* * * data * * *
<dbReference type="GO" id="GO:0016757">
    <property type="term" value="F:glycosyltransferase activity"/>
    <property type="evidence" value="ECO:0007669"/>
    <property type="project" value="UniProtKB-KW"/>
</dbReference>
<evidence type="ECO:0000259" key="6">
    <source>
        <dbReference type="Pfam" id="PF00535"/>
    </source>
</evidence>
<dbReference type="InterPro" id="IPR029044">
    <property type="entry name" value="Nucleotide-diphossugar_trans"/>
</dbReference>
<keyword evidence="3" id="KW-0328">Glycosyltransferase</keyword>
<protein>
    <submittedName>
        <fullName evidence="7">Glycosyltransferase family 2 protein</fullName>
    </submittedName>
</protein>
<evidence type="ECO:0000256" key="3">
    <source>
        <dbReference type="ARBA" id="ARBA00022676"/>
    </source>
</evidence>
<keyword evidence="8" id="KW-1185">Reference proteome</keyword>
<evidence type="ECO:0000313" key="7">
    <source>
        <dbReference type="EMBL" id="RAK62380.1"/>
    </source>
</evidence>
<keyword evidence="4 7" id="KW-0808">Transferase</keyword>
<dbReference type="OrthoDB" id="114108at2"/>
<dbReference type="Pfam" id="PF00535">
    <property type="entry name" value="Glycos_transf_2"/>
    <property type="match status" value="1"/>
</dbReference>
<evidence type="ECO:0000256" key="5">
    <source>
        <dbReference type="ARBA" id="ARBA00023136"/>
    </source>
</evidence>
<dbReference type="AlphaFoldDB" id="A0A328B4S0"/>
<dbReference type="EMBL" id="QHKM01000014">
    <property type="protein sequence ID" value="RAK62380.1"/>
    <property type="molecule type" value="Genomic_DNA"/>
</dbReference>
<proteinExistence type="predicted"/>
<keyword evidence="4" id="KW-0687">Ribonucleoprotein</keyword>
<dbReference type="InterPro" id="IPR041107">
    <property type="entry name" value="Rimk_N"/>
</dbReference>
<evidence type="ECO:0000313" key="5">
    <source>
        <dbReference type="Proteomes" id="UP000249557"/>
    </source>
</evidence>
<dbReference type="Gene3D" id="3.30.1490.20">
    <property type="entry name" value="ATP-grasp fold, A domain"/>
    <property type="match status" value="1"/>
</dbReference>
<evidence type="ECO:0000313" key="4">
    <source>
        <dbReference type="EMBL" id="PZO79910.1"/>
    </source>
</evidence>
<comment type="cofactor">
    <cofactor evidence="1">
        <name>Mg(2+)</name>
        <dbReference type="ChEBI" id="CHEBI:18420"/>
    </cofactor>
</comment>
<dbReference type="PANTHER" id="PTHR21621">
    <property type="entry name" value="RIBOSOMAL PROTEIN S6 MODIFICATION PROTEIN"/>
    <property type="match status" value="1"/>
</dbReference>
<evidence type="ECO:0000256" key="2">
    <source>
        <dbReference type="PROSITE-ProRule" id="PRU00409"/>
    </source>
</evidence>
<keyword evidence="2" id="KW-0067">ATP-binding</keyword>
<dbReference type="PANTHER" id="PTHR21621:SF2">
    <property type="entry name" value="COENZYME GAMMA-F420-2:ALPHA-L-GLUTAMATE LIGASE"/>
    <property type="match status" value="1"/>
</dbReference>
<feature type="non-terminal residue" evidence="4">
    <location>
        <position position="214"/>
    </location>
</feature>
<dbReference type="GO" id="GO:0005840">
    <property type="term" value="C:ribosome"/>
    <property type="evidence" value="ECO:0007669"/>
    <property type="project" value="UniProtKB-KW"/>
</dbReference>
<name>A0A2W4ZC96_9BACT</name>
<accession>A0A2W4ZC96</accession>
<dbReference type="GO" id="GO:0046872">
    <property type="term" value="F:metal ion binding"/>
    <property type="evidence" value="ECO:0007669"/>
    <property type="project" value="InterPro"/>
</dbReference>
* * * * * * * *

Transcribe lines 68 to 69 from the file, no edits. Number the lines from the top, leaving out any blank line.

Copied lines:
        <name>Mg(2+)</name>
        <dbReference type="ChEBI" id="CHEBI:18420"/>